It is of great surprise to intended parents to be told that although in the overseas jurisdiction they were recognised as parents, for example on the birth certificate, surrogacy contract or in the court order, that they might be recognised under the Australian Citizenship Act as parents, that the overseas birth certificate is disregarded for these purposes (such as seen in Ellison and Karnchanit), and that for parenting presumptions under State and Territory laws (with now the possible exception of Western Australia given the decision in Re Blake) they are not parents.

They wonder, quite rightly, how they could be parents for some purposes of Australian law, and not others.

Not being a “parent” generally makes little practical difference by the time intended parents seek advice, as:

o          The child is probably already an Australian citizen;

o          The child as a citizen is entitled to a Medicare card, and with the birth certificate   Centrelink benefits can be claimed, and the child can be enrolled at school;

o          Arriving at accident and emergency at 2am with the child in tow, the parents are not         going to be asked about the legality of parenthood. More likely they will be asked to fill out a form, and for Medicare and health insurance details.

The differences come later on:

·         If the intended parents separate, there may then be argument about whether or not they were a “couple”. If the court forms the view that they were not, then that may prevent the non-biological parent having a relationship with the child[39].

 

·         The theoretical difference that they are not viewed as “parents” in the eyes of the State, at least for some purposes.

 

·         Sooner or later it might be argued that child support is not payable .

·         That the child may be accidentally disinherited, due to a lack of a (or poorly drawn)          will of the parent.

Submission
1.         The process of determining citizenship of the child should remain with the       Department of Immigration and Citizenship. There should not be the need to    make applications to the Family Court to determine as to who is a parent, and as      to whether or not the child is therefore entitled to Australian citizenship. Going      to court is slow, costly, cumbersome, burdensome on taxpayers, judges and other             court users, and most importantly leaves the citizenship of the child unresolved.          A quick, cheap, simple and transparent administrative test is in the public           interest.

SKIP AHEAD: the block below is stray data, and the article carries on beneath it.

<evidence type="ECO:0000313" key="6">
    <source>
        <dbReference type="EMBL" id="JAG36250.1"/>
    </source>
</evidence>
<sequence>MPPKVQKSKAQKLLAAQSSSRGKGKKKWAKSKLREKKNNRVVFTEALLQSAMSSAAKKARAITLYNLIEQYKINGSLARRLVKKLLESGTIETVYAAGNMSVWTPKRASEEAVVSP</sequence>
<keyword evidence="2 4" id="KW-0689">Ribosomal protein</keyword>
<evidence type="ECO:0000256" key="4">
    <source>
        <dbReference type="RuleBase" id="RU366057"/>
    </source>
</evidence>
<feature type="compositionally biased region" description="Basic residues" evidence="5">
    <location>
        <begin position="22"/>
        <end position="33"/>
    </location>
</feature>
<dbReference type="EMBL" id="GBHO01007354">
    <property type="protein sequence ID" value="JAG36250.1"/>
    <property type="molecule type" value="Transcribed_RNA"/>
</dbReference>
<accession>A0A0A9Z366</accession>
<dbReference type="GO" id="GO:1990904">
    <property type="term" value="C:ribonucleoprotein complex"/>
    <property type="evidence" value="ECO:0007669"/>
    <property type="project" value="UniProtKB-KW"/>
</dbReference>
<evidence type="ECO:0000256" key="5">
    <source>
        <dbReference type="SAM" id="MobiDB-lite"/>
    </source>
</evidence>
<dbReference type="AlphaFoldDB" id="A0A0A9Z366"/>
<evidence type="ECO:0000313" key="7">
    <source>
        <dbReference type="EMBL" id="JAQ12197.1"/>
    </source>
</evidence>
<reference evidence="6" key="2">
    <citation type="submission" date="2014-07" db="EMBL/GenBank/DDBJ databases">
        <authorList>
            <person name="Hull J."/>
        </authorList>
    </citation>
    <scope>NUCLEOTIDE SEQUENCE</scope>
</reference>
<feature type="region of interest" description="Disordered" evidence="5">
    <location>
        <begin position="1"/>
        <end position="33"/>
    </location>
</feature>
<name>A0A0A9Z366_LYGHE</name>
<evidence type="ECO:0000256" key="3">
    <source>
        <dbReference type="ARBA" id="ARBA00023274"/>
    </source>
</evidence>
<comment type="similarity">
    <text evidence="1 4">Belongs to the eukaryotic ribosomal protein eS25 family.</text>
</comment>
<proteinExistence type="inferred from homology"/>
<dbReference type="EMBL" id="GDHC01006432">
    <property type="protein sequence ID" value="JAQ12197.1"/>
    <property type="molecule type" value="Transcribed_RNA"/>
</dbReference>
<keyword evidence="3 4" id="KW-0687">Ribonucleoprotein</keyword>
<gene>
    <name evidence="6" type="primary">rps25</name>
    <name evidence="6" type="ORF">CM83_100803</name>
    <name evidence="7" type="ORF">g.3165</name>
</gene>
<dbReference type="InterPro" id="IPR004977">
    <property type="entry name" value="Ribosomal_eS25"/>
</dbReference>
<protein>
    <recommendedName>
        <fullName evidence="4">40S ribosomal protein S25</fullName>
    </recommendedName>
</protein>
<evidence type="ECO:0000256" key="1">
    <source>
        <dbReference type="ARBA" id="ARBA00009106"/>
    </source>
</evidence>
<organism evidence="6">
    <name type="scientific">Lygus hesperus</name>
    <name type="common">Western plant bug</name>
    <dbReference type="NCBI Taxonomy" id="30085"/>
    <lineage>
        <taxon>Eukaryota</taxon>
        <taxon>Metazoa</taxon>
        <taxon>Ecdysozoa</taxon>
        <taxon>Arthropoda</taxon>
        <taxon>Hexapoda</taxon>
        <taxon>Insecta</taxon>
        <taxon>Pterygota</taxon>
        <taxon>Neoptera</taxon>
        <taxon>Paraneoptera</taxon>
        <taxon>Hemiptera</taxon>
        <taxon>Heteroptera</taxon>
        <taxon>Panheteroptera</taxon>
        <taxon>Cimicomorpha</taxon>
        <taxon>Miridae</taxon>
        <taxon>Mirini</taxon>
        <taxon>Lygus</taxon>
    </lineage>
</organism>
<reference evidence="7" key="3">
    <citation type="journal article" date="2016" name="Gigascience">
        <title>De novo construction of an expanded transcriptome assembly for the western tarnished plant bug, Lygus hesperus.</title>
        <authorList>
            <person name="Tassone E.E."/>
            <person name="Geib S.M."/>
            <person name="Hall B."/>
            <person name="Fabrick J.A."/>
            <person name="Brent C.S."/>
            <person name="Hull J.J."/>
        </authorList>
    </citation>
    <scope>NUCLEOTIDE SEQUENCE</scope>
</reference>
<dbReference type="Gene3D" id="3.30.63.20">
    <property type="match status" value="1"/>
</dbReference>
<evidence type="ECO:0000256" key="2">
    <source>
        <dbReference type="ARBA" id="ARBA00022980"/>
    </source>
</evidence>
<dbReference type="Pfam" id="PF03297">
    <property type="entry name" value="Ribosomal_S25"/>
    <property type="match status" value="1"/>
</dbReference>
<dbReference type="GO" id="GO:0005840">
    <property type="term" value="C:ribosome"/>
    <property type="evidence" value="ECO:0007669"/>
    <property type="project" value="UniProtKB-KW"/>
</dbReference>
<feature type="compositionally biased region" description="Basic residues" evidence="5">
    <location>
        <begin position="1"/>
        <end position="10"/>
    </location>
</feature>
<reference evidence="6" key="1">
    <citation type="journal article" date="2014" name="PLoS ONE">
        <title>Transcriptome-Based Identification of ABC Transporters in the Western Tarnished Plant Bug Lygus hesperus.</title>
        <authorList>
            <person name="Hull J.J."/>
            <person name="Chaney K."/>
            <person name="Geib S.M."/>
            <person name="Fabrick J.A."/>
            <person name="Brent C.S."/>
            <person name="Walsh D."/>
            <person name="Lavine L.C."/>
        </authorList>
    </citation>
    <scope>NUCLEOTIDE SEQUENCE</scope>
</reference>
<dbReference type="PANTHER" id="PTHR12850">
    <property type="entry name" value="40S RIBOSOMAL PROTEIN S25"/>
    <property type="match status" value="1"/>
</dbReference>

2.         The test of determining whether a child is an Australian citizen who is a “child”          of a “parent” for the purposes of the Australian Citizenship Act 2007 when a child             has been born overseas and where a surrogacy arrangement or agreement has been entered into ought to be:
a.         A rebuttable presumption that the “parent” is any intended parent named in a            written surrogacy arrangement or agreement;
b.         A rebuttable presumption that a court order granting the person parental       responsibility however defined means that that person is a “parent”;
c.         A rebuttable presumption that if a person is named under a legal, administrative        or judicial process of an overseas jurisdiction (such as a court order or birth            certificate) as a “parent” then that person is a “parent”; 
d.         The person is genetically a “parent” of the child; or
e.         The spouse of a person is a “parent” of the child.
3.         That the same test be applied under the Family Law Act  1975 and for other    Commonwealth legislation, such as the Child Support (Assessment) Act 1989 and the Australian Passports Act 2005.
4.         This change ought to be retrospective.
5.         That if a person acquires Australian citizenship by descent by virtue of section            16(2)(a), then the person is presumed to be the child for all purposes           (Commonwealth, State and Territory) of the “parent”.

10. Passports

As of 22 April, 2013, Passports Australia has required intended parents ensure that they secure the signature of any person who has parental responsibility for a child so that a passport issue for a child[40]. Passports Australia has in turn defined the person who has parental responsibility as the surrogate. What Passports Australia has not said is that if the surrogate were in a de facto relationship or married at the time of conception, then the consent of her partner or husband is also required.

Be that as it may, in the set and forget model of surrogacy seen in India and Thailand in particular, this issue will increasingly cause intended parents grief when children’s passports need to be renewed every 5 years. It may prove impossible to locate, let alone obtain the consent of the surrogate and her husband/partner to a new passport issuing.

Before 22 April, 2013, Passports Australia did not need the written consent of the surrogate and her husband/partner to the issue of the birth certificate. Therefore passports have issued for children where that consent was not required, but when a renewal of that passport is sought, the consent of the surrogate (and her husband/partner) will be required.

Submission:
6.         That to obtain an Australian passport for a child born overseas where a           surrogacy arrangement or agreement has been entered into, the following test      should apply:
a.         There can be more than two “parents” of the child;